Without jokes not mentioned, “Top 2000 Jojo” is a lot less bloated

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Arno Heijtema

It doesn’t really matter, because Top 2000 Jojo It stands anyway, with this engaging mix of oral histories, vintage videos, interviews with pop musicians, and fragments of their concerts. Of secondary importance is how the new, but long-recognized, skilled presenter Hermann van der Zandt can handle for the first time in the footsteps and shadow of the crumbling Matthijs van Nieuwerk. A side issue, but it’s still nice to see if there was indeed a chemistry between van der Zandt and co-anchor music taster Leo Bloches on Monday night.

You must not use his name in vain, the direction must have insinuated the duo, and so van der Zandt gushed about the eponymous with his introduction: ‘This year is Top 2000 Jojo A little different than usual. See for yourself. I feel like a guest here. In this way expectations do not really increase, and perhaps that is why Comrade Blokhuis felt compelled to inspire the full studio like a master of the ring. He was forced a little bit, so much so that sometimes you got the impression he ate Van der Zandt as an anchor. Well, in terms of division of roles, progress is conceivable.

Leo Blokhuis and Herman van der Zandt present “Top2000 a gogo”.Ntr’s photo

Compared to previous releases, where I moved through the studio in the hustle and bustle, interaction with the audience was on the back burner. Less enthusiastic, which is not at all a shame for a program that doesn’t need to be amazing. It polishes forgotten pop songs, uncovers hidden origins, and reveals fans’ often endearing love for their idols.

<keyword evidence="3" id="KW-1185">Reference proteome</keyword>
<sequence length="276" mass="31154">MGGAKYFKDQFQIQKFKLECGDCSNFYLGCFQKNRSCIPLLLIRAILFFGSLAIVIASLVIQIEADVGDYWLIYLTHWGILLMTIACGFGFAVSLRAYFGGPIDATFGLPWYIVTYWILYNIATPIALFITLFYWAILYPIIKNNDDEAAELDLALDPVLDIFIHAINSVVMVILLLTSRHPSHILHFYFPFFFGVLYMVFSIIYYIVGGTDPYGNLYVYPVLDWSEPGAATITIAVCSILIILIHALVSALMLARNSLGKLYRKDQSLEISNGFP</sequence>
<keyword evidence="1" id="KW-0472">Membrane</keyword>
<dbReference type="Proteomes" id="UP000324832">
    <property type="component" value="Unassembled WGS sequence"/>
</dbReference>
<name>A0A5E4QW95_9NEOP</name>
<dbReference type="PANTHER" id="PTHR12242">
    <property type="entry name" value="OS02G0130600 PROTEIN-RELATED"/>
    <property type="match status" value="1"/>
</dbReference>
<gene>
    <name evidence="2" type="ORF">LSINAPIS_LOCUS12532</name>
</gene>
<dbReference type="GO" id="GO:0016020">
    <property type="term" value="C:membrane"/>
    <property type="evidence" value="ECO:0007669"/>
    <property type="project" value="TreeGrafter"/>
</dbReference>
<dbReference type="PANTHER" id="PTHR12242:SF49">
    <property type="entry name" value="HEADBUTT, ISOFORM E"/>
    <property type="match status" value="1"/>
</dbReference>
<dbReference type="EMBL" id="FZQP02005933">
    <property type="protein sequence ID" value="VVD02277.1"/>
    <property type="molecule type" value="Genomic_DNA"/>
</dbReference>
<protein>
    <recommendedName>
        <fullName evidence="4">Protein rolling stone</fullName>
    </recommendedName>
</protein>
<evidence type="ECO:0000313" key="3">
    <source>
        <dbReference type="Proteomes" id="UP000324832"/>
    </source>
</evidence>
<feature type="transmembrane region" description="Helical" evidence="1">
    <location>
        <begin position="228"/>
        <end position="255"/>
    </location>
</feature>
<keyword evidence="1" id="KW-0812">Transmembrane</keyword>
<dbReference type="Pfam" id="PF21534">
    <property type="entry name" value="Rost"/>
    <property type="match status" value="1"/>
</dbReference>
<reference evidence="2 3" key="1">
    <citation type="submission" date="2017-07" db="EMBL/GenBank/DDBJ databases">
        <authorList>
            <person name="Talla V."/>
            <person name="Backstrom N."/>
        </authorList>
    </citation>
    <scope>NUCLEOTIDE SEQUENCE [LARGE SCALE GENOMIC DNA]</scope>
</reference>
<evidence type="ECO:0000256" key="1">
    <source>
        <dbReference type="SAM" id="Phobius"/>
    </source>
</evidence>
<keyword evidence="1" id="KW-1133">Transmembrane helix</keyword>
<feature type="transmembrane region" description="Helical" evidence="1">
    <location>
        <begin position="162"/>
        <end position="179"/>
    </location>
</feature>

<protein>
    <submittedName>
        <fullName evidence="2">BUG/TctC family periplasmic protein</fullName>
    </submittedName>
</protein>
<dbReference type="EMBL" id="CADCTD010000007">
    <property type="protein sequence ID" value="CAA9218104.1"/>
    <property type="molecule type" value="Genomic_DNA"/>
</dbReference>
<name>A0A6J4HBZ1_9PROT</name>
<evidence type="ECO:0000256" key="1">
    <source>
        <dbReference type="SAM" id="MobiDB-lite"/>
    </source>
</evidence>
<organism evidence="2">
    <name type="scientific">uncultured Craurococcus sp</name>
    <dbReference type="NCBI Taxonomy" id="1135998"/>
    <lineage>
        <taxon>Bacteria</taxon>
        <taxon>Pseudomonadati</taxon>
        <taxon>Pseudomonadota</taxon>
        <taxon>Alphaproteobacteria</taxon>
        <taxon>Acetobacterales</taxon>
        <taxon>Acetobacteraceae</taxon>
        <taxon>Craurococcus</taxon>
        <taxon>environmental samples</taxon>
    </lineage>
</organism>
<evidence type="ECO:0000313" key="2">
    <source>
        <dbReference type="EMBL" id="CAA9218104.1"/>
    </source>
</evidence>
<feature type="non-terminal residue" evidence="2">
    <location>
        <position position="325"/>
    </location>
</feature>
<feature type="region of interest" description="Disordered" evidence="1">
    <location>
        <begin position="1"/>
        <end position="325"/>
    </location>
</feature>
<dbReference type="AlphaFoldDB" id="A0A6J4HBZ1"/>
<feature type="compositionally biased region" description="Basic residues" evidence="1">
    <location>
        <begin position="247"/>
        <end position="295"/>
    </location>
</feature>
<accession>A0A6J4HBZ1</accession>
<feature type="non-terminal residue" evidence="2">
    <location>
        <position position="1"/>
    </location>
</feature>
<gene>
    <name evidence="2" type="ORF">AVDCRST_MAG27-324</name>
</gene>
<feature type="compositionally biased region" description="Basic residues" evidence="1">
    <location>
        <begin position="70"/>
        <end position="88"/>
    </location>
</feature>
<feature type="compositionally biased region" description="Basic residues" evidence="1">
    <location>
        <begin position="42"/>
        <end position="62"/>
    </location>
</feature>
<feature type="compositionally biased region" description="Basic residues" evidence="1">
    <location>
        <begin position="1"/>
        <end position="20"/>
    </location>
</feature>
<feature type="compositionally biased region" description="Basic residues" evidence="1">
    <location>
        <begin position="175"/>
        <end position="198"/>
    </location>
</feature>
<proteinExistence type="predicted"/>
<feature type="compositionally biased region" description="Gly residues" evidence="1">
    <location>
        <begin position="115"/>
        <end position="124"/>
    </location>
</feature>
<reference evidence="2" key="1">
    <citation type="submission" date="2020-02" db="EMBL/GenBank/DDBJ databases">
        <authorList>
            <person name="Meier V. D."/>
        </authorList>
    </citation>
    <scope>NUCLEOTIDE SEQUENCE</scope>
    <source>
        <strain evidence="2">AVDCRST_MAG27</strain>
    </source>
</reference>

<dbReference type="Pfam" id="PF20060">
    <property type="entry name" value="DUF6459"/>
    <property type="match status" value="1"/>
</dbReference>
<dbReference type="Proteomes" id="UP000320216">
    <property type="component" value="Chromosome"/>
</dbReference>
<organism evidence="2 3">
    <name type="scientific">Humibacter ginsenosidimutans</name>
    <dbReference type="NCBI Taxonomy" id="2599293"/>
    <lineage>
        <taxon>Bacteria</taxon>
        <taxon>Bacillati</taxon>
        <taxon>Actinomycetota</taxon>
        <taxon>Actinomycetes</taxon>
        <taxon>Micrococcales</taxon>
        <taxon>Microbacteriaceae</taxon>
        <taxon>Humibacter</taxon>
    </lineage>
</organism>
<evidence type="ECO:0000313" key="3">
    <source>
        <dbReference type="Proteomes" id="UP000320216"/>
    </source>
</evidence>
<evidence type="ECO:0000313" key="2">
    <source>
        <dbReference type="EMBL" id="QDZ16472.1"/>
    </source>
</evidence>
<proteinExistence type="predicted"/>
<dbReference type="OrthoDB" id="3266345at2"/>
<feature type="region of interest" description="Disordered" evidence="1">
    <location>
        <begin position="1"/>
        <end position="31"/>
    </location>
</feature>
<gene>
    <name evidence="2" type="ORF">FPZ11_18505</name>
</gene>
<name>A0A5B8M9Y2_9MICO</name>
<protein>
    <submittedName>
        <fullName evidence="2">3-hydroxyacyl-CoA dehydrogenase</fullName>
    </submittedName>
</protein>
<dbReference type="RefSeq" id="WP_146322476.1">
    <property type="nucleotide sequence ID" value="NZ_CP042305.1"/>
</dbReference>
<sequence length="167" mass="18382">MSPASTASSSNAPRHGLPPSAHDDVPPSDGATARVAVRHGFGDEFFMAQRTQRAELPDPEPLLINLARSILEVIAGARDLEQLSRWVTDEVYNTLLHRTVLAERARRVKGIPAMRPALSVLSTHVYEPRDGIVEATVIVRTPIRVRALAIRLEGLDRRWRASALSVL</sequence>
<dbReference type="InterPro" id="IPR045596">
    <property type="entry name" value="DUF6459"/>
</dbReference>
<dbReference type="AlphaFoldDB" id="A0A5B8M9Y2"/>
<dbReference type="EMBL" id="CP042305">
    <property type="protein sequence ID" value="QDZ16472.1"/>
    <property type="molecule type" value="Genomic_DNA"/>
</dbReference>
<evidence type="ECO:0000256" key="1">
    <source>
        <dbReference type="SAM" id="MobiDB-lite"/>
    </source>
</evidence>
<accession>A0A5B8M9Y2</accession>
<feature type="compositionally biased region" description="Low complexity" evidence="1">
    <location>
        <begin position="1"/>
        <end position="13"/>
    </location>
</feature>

On Monday, English singer-songwriter Joanne Armatrading graciously recounted how she faced it last long In the 1980s, New York inspired her to write Rosie, that timeless hit with its bronzed voice driving the beat of reggae. It allowed the almost forgotten French singer Patrick Hernandez to be widely remembered as his European disco hit Born to survive, which made him very wealthy in the late 1970s. And Volendammer Jeroen Tuijp, a fan of Nick Cave, spoke about his encounters with the Australian singer in Verona.

Tuijp traveled with his wife specifically to the Cave concert in the Italian town square. The day after the party they had lunch on the terrace of Lake Garda. Guess who walked towards them there. A second meeting ensued soon after, and Cave and his guitarist lay on sunbeds beside those of Tuijp and his wife. Dutch took care of his cave towel while he went swimming: the task that Tuijp gladly carried out for a group photo was: ‘Save it with your life’: tangible, eternal, happy evidence. What a wonderfully pointless story Summit 2000 He has a patent.

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